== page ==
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ABOUT US..

  Australian Seashells P/L is an online business, owned and operated by Hugh Morrison and Simone Pfuetzner.
We are located in Perth, Western Australia
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HISTORY

Hugh Morrison has been collecting shells since childhood. His love of shells originally led to his involvement in the scuba diving industry in the early 70's, followed by a long career as Australian professional scuba instructor trainer, author and manager of Perth Diving Academy P/L.
While leading diving expeditions around the world, Hugh has been finding and enjoying shells for the last 40 years or so, which eventually prompted him to turn one of his passions into a secondary career and open a seashell business.

Australian Seashells was founded when Simone Pfuetzner arrived in Australia in 1995. Simone is a fellow diver and goldsmith, mainly focusing on the art, craft & design aspects of seashells. Together, Hugh & Simone run what is now Australia's largest licensed seashell dealership, besides also being professionally involved with scuba diving. We increasingly spend time now on finding and describing new marine and terrestrial shell species.


ABOUT US

Our keen interest in all things natural history / marine biology / dive travel and our association with likeminded people around the globe informs what we offer online, incl. selections of recent seashell reference literature and journals. We distribute books, buy & sell seashells (including entire collections), mainly in Australia, Europe and the US. We exhibit regularly and travel to the main annual International seashell events and conventions around the world.

Sustainability and the environment are a constant concern for us. Our location in Perth, Western Australia happily enjoys one of the most comprehensive, successful commercial fishing managements worldwide. The fishing of specimen shells is strictly regulated by the WA Fisheries Department, which only issues a very limited number of licenses to professionals. Avoiding unlawful trade with CITES (https://cites.org) listed species is a priority and we always aim to source all our decorative / bulk seashell material solely from reputable and responsible suppliers.

Hugh has been donating specimens, time and expertise to assist curators in the Western Australian Museum marine invertebrate department for decades. He is scuba diving and taking part in scientific expeditions to discover and describe new species in his spare time. When diving around Australia over many years, you can't help but notice the increasingly heavy pressure on local marine ecosystems (Watch JEN 'Charlie' Veron's illuminating 2009 Royal Society talk on the subject of Australia's Great Barrier Reef here).

This also affects the over 20,000 km long, largely remote Western Australian coastline, which is now faced with habitat loss from pollution and the increasing impact of global climate change. As the focus for most governments unfortunately lies elsewhere, museums and conservation staff around the world are habitually underfunded. Scientists are increasingly fighting a losing battle when trying to record the existing global biodiversity before it is gone. It's a major problem, as scientific collections and the associated work are so important (see SPNHC.org). However, we can't keep up anymore - we're now losing species around the world faster than we can find, identify, name and describe them. See laplaneterevisitee.org for more info.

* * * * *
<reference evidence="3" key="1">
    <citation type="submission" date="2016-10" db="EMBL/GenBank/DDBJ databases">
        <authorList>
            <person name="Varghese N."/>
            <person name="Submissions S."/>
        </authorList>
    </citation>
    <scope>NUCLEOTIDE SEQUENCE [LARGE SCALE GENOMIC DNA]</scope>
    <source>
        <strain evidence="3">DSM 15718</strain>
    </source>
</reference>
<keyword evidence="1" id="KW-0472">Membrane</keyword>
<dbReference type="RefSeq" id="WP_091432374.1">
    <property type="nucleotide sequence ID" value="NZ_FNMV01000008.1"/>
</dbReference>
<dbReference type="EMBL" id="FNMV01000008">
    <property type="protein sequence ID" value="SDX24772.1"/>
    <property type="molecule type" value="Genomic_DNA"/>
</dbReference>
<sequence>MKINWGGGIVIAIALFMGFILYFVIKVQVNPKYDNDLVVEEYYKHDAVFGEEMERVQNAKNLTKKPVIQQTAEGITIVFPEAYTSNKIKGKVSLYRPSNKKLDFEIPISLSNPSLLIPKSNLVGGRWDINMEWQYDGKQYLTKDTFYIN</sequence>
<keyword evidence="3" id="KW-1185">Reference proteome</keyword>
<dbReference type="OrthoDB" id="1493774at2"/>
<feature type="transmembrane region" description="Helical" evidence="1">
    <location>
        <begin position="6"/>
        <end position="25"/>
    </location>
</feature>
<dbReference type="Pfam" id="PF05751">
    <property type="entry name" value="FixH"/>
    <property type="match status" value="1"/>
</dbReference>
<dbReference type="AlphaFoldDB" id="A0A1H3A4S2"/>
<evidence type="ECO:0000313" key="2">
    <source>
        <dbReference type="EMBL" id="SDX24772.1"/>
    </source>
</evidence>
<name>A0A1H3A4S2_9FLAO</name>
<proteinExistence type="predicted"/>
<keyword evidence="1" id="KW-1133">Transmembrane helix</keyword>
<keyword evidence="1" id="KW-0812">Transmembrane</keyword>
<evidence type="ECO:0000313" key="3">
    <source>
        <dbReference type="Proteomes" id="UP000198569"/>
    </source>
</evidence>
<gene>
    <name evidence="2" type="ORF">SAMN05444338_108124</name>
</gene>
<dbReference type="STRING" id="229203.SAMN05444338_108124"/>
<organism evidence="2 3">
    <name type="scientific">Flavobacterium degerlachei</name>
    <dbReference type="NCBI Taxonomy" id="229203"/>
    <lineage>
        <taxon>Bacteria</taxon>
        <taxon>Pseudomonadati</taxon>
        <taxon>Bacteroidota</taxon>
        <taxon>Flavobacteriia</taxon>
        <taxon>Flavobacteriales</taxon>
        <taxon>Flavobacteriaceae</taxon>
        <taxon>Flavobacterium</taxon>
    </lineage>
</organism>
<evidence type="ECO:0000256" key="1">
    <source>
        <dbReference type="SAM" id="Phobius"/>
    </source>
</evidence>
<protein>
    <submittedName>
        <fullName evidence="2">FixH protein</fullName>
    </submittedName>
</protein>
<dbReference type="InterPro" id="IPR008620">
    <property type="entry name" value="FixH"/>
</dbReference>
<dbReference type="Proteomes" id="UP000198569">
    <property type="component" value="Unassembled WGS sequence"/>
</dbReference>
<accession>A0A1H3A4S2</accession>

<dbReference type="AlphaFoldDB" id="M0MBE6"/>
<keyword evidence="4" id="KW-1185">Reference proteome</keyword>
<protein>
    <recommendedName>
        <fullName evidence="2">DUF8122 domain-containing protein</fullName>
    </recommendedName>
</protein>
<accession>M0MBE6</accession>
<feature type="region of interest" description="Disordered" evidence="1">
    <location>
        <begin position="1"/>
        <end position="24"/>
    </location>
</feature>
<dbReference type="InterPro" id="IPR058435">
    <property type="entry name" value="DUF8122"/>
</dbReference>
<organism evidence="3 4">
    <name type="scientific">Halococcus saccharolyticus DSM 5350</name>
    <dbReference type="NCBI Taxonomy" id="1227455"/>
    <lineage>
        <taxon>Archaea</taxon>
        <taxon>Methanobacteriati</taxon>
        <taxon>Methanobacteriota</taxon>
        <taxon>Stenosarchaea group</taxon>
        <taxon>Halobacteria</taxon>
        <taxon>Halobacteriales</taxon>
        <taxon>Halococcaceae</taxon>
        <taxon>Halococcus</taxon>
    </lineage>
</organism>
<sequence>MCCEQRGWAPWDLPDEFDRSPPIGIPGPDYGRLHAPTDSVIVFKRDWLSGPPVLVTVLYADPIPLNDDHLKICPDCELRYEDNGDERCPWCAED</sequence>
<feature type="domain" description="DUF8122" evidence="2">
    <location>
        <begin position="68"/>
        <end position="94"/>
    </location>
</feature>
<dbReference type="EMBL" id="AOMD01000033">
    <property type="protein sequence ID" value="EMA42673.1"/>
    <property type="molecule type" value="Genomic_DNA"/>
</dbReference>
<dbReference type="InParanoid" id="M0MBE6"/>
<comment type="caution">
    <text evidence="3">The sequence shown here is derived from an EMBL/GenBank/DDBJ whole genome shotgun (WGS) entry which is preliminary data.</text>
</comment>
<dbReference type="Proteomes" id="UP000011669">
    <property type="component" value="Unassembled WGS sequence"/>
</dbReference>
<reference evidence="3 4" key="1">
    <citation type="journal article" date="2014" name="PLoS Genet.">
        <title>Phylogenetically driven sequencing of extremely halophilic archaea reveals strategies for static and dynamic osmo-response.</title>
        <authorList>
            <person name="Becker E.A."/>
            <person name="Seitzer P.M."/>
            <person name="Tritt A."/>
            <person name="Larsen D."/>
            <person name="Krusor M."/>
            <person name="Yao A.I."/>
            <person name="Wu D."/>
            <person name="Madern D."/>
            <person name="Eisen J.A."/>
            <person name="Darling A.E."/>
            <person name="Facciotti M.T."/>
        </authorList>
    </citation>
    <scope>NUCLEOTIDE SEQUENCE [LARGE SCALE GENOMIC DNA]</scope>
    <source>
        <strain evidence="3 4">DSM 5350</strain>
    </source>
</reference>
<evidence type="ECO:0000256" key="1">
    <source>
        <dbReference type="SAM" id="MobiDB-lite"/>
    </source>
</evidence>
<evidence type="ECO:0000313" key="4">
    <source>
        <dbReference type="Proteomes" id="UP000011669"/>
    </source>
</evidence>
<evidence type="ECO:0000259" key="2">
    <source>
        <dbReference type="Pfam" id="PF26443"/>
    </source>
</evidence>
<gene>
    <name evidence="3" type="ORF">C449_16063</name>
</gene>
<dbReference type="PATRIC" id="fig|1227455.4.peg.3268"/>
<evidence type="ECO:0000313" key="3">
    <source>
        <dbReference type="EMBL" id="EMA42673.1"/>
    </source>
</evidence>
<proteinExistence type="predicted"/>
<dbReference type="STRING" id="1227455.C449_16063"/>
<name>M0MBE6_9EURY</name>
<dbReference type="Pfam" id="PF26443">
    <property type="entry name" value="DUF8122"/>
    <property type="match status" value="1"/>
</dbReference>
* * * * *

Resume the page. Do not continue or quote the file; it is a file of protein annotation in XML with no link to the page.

Australian Seashells is contributing local specimen data to the Encyclopedia Of Life Project (EOL), as we very much hope to at least record what we can - preferably before it's too late! The EOL database is aiming to become the largest free access global database for marine and terrestrial biodiversity information. The first step here is to gather detailed and accurate local information - then pooling of the global biodiversity data in turn will hopefully enable much faster identification, management and protection of at risk habitats.

All of the above issues happen to coincide with a gradual, but fundamental shift in scientific education. Although practical knowledge of taxonomy (i.e. external characteristics / morphology) is invaluable for quick ID assessment, it is no longer part of the modern scientific teaching, which instead encourages specialisation (i.e. molecular studies) over a conceptual approach (i.e. taxonomy). Many Natural History Museums around the world struggle with staff shortages and will gladly welcome assistance from knowledgeable amateurs: "Amateur naturalists play an important role in monitoring, recording and conserving nature" (see NatSCA.org).

If you have a passion for the natural world and feel that you can contribute, why not contact your local museum? We encourage you to volunteer!

 

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